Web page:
September 22, 1776 One Life to Lose

The young and unseasoned Patriot-turned spy placed his trust, where it did not belong. It would prove to be a fatal decision.

From the earliest days of the American war for independence, the nine Hale brothers of Coventry Connecticut fought on the Patriot side.  Five of them helped to fight the battles at Lexington and Concord.  The youngest and most famous brother was home in New London at the time, finishing the terms of a teaching contract.

Nathan Hale’s unit participated in the siege of Boston. Hale himself joined George Washington’s army in the spring of 1776, as the army moved to Long Island to block the British move on the strategically important port city of New York.

General Howe appeared at Staten Island on June 29 with a fleet of 45 ships.  By the end of the week he’d assembled an overwhelming fleet of 130.

There was an attempt at peaceful negotiation on July 13, when General Howe sent a letter to General Washington under flag of truce. The letter was addressed “George Washington, Esq.”, intentionally omitting Washington’s rank of General. Washington declined to receive the letter, responding there was no one there by that address. Howe tried the letter again on the 16th, this time addressing it to “George Washington, Esq., etc., etc.”.  Again, Howe’s letter was refused.

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British Landing on Long island

The next day, General Howe sent Captain Nisbet Balfour in person, to ask if Washington would meet with Howe’s adjutant, Colonel James Patterson.  A meeting was scheduled for the 20th.

Patterson told Washington that General Howe had come with powers to grant pardons.  Washington refused. “Those who have committed no fault” he said, “want no pardon”.

Patriot forces were comprehensively defeated at the Battle of Brooklyn, fought on August 27, 1776. With the Royal Navy in command on the water, Howe’s army dug in for a siege, confident the adversary was trapped and waiting to be destroyed at their convenience.

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British retreat from Long Island

On the night of August 29-30, Washington withdrew his army to the ferry landing and across the East River, to Manhattan.

With horse’s hooves and wagon wheels muffled, oarlocks stuffed with rags, the Patriot army withdrew as a rearguard tended fires, convincing the redcoats in their trenches that the Americans were still present.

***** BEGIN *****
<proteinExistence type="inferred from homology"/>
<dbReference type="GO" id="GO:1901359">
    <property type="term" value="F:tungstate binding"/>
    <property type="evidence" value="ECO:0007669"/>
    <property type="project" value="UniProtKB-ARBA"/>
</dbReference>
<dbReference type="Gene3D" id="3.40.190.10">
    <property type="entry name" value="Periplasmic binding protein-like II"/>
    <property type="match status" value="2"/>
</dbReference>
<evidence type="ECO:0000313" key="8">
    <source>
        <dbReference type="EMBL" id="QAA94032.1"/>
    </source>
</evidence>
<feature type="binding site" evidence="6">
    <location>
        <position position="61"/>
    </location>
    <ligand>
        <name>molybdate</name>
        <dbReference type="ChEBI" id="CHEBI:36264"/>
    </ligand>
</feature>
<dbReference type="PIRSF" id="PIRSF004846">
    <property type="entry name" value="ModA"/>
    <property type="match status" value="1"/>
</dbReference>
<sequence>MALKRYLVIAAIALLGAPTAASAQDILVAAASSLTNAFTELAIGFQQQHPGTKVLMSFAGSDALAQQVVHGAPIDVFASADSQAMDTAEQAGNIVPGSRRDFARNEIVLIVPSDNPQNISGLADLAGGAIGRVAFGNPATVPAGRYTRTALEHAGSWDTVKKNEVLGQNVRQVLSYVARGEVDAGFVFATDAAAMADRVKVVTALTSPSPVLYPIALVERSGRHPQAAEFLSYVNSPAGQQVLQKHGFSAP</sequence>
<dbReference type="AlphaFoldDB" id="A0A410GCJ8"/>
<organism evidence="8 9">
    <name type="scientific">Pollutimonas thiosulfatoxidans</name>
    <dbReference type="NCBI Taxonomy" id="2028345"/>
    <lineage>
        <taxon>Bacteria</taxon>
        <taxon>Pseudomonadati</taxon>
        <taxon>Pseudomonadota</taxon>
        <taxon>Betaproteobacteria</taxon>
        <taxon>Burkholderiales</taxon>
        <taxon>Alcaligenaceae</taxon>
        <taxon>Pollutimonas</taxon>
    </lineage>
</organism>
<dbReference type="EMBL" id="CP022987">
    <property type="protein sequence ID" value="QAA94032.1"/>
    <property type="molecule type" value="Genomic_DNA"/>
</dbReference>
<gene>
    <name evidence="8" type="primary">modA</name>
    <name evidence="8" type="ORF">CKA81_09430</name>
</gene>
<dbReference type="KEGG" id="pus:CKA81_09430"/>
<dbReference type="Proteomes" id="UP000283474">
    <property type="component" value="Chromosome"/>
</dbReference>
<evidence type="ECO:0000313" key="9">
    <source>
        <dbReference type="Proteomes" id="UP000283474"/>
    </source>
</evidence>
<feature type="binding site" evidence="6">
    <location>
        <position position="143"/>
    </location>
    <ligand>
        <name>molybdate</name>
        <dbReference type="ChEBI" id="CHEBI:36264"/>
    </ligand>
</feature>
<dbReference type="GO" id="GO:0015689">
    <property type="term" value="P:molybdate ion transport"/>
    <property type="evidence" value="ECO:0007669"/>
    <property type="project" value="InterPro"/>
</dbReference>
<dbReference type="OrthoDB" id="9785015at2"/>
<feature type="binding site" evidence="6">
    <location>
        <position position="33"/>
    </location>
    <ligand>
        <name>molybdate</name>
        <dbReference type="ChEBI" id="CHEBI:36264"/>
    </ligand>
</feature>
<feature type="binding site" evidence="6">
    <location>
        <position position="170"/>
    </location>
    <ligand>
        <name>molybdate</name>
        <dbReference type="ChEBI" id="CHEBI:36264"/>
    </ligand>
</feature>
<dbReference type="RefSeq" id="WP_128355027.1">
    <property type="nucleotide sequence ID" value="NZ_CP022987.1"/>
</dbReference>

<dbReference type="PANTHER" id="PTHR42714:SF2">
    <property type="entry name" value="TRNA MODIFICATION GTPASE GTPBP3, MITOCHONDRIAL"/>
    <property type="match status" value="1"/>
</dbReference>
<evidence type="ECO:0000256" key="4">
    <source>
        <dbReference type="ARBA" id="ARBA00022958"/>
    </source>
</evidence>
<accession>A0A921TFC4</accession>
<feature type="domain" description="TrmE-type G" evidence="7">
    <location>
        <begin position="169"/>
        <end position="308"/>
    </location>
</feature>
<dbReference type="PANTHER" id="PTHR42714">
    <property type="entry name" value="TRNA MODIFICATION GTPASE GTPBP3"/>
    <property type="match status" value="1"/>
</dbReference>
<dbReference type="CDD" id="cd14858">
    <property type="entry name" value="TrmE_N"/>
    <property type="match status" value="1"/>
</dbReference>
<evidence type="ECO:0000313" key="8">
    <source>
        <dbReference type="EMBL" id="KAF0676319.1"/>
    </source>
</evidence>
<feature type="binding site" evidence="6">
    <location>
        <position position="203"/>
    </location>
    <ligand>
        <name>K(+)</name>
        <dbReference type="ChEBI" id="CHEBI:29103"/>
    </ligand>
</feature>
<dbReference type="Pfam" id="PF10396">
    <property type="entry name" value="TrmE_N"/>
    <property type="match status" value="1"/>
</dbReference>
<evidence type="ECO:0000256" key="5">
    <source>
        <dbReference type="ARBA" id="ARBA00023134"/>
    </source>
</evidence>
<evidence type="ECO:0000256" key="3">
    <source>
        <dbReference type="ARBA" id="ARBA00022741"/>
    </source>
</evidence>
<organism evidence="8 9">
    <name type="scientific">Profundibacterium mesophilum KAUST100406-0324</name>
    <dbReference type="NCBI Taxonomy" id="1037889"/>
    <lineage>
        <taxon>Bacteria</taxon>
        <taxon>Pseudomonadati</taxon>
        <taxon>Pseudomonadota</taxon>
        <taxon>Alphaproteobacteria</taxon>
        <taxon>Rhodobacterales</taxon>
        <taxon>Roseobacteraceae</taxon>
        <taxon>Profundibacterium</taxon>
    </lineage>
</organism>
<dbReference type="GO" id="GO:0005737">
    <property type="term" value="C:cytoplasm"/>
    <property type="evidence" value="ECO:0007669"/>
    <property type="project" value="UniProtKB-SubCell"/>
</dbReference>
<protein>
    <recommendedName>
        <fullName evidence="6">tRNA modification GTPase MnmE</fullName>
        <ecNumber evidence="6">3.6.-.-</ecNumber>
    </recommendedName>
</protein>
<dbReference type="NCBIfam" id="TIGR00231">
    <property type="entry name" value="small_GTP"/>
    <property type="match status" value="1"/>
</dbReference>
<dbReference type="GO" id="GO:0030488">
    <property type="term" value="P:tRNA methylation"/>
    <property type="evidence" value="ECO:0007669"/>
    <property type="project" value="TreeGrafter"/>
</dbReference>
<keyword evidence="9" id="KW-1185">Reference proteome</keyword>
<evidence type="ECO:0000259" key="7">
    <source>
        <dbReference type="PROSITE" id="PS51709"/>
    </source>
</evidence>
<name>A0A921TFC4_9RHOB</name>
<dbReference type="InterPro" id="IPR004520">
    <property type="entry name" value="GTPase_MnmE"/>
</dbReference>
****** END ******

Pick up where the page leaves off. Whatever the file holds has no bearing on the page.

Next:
The surprise was complete for the British side, on waking for the morning of the 30th.  An entire army had vanished.

The Battle of Long Island would almost certainly have ended in disaster for the Patriot cause, but for that silent evacuation over the night of August 29-30.

Following evacuation, the Patriot army found itself isolated on Manhattan island, virtually surrounded.  Only the thoroughly disagreeable current conditions of the Throg’s Neck-Hell’s Gate segment of the East River, prevented Admiral Sir Richard Howe (William’s brother), from enveloping Washington’s position.

Expecting a British assault in September, General Washington grew increasingly desperate for information on British movements.

Nathan Hale Capture

The general asked for volunteers for a dangerous mission, to go behind enemy lines, as a spy.  Up stepped a volunteer.  His name was Nathan Hale.

Hale set out on his mission on September 10, disguised as a Dutch schoolmaster. He was successful for about a week but appears to have been something less than “street smart”.  

The young and unseasoned Patriot-turned spy placed his trust, where it did not belong.

Major Robert Rogers was an old British hand, a leader of Rangers during the earlier French and Indian War.  Rogers must have suspected that this Connecticut schoolteacher was more than he pretended to be and intimated that he himself, was a spy in the cause of Liberty.

The hanging of Nathan Hale

Hale took Rogers into his confidence, believing the two to be playing for the same side. It was a fatal error in judgement.

Barkhamsted Connecticut shopkeeper Consider Tiffany, a British loyalist and himself a sergeant of the French and Indian War, recorded what happened next: “The time being come, Captain Hale repaired to the place agreed on, where he met his pretended friend” (Rogers), “with three or four men of the same stamp, and after being refreshed, began [a]…conversation. But in the height of their conversation, a company of soldiers surrounded the house, and by orders from the commander, seized Captain Hale in an instant. But denying his name, and the business he came upon, he was ordered to New York. But before he was carried far, several persons knew him and called him by name; upon this he was hanged as a spy, some say, without being brought before a court martial.”

The “stay behind” spy Hercules Mulligan would have far greater success reporting on British goings-on, from the 1776 capture of New York to the ultimate withdrawal seven years later.  But that must be a story for another day.

Nathan Hale was brought to the gallows on September 22, 1776 and hanged as a spy.  He was 21.  CIA.gov describes Nathan Hale as “The first American executed for spying for his country”.

Nathan Hale

There is no official account of Nathan Hale’s final words, but we have an eyewitness statement from British Captain John Montresor, who was present at the hanging.